Alberta’s election pitting Redford and Smith against each other would have had a historic result no matter who won. Only nine women in Canadian history have ever served as provincial/territorial premier: five were elected leader of their party while it was in power, and four were elected premier in a general election. Redford became premier in October when she was elected leader of the party, and this win makes her the first female premier elected in Alberta. BC’s Christy Clark is in a similar position: she became premier after Gordon Campbell resigned in 2010 and narrowly won his seat in a by-election. If she were to win the general election next May, she would become the province’s first elected female premier (Rita Johnson briefly held the position of premier in 1991 after Bill Vander Zalm resigned and she was elected leader of the Social Credit Party, but she was defeated in the 1991 BC election). With this win, Redford also marks a second milestone: the PCs will become the longest-standing provincial government in Canadian history by the end of this term.

After a special council meeting that lasted all day, Toronto City Council voted yesterday to restore proposed LRT lines to Finch Avenue and part of Eglington, and convert the aging Scarborough line to an LRT. As Marcus Gee at The Globe and Mail writes, “City hall veterans are struggling to remember a time when a mayor of Toronto suffered such a humiliating and public setback.” Oft-maligned TTC chair Councillor Karen Stintz emerged with a major victory: she petitioned for the council vote, mobilized a group of supporters, and even proposed an option that would have allowed the mayor to save face (the Sheppard line could still be a subway if an outside panel of experts approves). She needed 22 votes: the motion passed 25-18. Council also voted 28:15 to strike an advisory panel to report back on the best solution for Sheppard.

Mayor Rob Ford, his brother Councillor Doug Ford, and other supporters like Councillor George Mammoliti have been saying for a year that “people want subways.” But consider the momentum on this issue in the past year, from shock and confusion when Ford cancelled Transit City on his first day in office, to hope this January 29th when Councillor Joe Mihevc produced a lawyers’ report saying Ford overstepped his legal rights and council would have to vote on the issue. Last Sunday 120 prominent academics, transportation planners and civic leaders sent a letter to city councillors urging them to overturn the Mayor’s transportation plan or risk impeding transit initiatives in Toronto for the next century. Cities Centre director Eric Miller, planning consultant Ken Greenberg, former Toronto chief planner Paul Bedford and former Mayor David Crombie, among others, called for an end to “the war on common sense.” The Pembina Institute weighed in on the issue, also in favour of LRT construction. And yesterday, while councillors debated and decided the issue, The Toronto Star conducted a [statistically questionable] public opinion poll asking what they thought council should do: 87 voted for “build more subways”, 332 for “build a Light Rapid Transit system”, 2 for “don’t do anything” and 15 had other ideas.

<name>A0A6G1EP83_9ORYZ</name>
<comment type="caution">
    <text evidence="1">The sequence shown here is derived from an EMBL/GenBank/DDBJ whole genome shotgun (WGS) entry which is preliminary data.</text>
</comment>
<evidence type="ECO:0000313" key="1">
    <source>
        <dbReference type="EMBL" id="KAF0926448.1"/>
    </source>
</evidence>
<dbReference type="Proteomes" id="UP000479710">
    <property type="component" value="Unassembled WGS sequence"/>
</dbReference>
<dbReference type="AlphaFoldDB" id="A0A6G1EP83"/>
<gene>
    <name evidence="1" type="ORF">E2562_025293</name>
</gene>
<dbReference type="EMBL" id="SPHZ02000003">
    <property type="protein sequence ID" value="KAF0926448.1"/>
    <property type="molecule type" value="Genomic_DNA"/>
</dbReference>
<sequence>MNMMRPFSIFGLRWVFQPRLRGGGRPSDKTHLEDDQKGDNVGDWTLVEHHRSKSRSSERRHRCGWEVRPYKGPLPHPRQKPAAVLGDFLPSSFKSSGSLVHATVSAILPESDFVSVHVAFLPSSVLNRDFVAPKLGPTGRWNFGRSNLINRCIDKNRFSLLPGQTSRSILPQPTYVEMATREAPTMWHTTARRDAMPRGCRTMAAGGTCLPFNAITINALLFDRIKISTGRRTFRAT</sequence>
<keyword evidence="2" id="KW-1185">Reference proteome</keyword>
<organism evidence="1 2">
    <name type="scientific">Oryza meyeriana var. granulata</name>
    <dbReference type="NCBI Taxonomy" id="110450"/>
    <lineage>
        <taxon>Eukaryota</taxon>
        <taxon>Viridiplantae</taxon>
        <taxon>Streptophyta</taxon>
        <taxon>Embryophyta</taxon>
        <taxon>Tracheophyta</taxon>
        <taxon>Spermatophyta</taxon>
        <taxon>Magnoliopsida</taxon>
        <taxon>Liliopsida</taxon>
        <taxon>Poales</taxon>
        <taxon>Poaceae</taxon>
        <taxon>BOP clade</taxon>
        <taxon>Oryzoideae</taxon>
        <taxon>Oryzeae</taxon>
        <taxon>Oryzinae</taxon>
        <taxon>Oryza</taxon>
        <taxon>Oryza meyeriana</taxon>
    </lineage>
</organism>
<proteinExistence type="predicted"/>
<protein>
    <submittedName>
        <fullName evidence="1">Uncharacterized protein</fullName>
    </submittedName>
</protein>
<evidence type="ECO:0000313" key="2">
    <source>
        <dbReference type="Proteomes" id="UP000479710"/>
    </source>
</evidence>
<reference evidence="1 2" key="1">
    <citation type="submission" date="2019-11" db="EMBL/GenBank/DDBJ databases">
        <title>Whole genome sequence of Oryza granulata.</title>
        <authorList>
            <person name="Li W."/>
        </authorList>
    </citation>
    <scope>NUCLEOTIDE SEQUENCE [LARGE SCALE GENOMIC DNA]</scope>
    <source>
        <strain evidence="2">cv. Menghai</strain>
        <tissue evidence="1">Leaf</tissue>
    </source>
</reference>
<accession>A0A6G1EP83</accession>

Just over a week ago, I intimated that most of us needed to learn more about municipal governance, and that without this ignorance Ford could never have cancelled transit city or signed an MOU with the province based on his own Sheppard subway strategy. I assumed that Ford knew exactly what his legal rights were, but was banking on councillors and the public being unsure that the Transit City issue had been approved by council and therefore had to be voted on. But last night at the end of the council meeting, Ford expressed his frustration with the results, saying, “Technically speaking, that whole meeting was irrelevant. The premier, I’m very confident, is going to continue building subways.” While it is true that the Transit City plan (like any major transit infrastructure in Canada) hinges upon provincial funding, the MOU that Ford and Premier McGuinty signed was only an agreement in principle until council voted on the issue. Indeed, the Premier confirmed this today: “I’ve also been very clear with the mayor from day one. At the time the memorandum of understanding was entered into, there was a specific provision that he’s got to seek the support of the council.” (“Premier Dalton McGuinty says he is obligated to consider council’s transit decision”, The Toronto Star, February 9, 2012). McGuinty said he reiterated this to Ford last week.

It is telling that it was the legal argument, not the transit experts’ advice or the cost projections, that allowed Transit City’s resurrection. Kudos to Stintz for putting her job on the line: she went public with her opposition to Ford’s transit plan two weeks ago and could easily be unseated a few months from now by the Mayor’s allies on the TTC board, along with TTC chief general manager Gary Webster. And to those who fought the legal battle, including Mihevc and the legal firm of Cavalluzzo, Hayes, Shilton, McIntyre & Cornish. That is one legal report that will go down in history.

In my previous post, I wrote that many Canadians don’t know much about municipal planning processes, the implications of the legal division of powers in Canada, and what this means for service provision in our cities. In this vein, readers might be interested in some examples of municipal efforts at citizen engagement that go beyond the often-uninspired public meeting.